The utility of ultrasound for the detection of fetal limb abnormalities - a 20-year single-center experience

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Abstract

Objective: The standard obstetric ultrasound examination includes documentation of arms and legs. The purpose of this study is to review the efficacy of ultrasound for the detection of limb anomalies, the type and incidence of associated malformations and pregnancy outcomes. Method: All cases of polydactyly (POD), abnormal hand position (AHP), limb reduction defects (LRD) and arthrogryposis (ART) scanned in our Unit between 1990 and 2010 were identified. Cases were categorized as isolated (ISO) or non-isolated (NISO). The accuracy of prenatal diagnosis, type and incidence of associated malformations and aneuploidy and pregnancy outcomes were determined. Results: Most cases were NISO. The sensitivity of ultrasound was 19.1% for POD, 76.0% for AHP, 76.0% for LRD involving the long bones and 81.3% for ART. Cardiothoracic and facial defects were the most common accompanying malformations. The risk for aneuploidy ranged from 3.6% for POD to 47.2% for AHP. The live birth rate ranged from 85.5% for POD to 24.5% for AHP. Conclusion: While imaging of the arms and legs allows detection of most cases of AHP, LRD involving the limbs and ART, a probable minimum of 20% to 25% of cases will escape prenatal diagnosis. Identification of these defects should prompt an extended anatomic survey and consideration of invasive testing for aneuploidy.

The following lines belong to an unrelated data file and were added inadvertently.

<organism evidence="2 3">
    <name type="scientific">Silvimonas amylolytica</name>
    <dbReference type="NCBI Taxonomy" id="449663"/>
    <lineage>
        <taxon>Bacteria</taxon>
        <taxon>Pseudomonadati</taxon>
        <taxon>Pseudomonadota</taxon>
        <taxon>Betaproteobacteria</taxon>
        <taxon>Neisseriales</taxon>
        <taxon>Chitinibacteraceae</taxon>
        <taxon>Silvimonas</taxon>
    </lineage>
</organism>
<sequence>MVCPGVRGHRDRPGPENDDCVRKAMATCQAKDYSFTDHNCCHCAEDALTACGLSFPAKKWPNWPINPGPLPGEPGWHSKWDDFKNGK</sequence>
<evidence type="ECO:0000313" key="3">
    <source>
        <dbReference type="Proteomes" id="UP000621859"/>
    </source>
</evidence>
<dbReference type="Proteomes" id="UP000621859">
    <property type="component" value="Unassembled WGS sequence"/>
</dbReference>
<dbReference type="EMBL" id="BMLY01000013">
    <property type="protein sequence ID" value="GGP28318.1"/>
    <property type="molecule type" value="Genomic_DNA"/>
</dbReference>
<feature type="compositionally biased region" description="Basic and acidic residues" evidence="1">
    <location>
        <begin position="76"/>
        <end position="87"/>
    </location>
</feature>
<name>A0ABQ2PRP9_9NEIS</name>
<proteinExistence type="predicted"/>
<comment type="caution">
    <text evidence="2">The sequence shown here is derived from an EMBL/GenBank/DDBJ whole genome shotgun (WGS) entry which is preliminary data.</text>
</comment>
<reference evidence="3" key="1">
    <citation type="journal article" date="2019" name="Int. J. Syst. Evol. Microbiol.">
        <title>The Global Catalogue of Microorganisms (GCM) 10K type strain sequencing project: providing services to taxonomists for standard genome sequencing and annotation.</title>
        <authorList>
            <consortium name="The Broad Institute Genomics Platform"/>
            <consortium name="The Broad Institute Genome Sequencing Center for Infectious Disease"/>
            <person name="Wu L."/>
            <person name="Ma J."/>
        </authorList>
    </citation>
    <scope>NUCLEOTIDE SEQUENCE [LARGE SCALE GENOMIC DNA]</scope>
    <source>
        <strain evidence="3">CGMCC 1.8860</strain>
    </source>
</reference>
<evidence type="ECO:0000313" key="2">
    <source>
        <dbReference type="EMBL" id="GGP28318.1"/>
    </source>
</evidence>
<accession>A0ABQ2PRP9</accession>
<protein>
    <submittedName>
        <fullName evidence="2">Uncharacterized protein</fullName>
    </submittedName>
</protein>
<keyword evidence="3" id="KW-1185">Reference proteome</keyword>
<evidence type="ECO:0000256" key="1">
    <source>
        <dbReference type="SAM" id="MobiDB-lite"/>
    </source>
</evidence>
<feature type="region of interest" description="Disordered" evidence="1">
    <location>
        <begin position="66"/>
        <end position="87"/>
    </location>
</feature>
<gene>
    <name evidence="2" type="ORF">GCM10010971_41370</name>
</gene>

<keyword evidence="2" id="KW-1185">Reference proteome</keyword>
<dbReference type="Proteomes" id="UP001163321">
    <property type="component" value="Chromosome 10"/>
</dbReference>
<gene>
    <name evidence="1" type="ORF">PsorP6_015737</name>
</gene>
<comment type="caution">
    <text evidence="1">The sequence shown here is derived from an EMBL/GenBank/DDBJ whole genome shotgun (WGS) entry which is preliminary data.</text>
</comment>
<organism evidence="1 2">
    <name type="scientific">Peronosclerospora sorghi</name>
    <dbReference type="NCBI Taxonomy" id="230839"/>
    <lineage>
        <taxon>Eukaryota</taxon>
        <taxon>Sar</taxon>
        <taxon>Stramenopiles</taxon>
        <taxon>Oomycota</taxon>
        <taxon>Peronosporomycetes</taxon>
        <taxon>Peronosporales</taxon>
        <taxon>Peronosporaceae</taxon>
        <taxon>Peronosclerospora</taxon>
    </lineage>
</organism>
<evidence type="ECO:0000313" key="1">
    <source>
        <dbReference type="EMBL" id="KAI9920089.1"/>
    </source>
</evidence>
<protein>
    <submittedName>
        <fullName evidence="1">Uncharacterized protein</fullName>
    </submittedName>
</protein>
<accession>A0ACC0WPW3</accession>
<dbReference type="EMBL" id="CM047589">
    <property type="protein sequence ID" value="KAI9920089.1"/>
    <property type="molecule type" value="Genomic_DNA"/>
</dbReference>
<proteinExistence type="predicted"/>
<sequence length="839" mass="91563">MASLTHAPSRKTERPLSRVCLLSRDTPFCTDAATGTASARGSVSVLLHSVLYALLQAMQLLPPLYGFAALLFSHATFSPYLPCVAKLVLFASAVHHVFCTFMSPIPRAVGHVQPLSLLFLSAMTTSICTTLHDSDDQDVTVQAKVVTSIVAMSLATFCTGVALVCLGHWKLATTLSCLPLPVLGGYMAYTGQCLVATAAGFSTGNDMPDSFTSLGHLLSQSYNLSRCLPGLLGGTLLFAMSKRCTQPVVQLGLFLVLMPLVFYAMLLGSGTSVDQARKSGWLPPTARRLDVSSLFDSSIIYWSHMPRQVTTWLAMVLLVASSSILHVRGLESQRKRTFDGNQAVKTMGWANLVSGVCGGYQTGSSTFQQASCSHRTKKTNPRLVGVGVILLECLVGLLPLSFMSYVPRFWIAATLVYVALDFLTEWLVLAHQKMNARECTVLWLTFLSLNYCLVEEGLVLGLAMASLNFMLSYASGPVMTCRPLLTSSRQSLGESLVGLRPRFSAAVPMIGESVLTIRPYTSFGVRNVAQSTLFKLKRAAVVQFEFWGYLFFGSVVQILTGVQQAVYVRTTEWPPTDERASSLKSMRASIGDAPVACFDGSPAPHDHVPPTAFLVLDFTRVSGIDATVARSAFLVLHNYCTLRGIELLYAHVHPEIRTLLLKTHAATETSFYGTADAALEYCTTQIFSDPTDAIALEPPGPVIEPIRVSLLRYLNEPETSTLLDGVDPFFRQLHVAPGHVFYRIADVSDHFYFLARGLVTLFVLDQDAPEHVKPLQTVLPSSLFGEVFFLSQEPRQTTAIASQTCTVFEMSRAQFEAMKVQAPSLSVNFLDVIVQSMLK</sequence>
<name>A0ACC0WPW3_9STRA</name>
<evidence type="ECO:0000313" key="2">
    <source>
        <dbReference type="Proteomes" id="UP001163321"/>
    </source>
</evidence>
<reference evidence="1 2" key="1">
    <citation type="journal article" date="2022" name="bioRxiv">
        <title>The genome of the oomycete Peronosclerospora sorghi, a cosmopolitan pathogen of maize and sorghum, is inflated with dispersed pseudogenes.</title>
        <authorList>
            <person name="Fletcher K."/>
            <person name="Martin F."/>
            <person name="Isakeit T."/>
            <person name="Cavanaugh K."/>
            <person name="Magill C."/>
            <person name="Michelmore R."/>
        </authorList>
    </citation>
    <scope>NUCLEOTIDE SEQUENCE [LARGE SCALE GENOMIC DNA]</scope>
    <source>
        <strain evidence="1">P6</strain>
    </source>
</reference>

Original languageEnglish
Pages (from-to)348-353
Number of pages6
JournalPrenatal Diagnosis
Volume35
Issue number4
DOIs
StatePublished - Apr 1 2015

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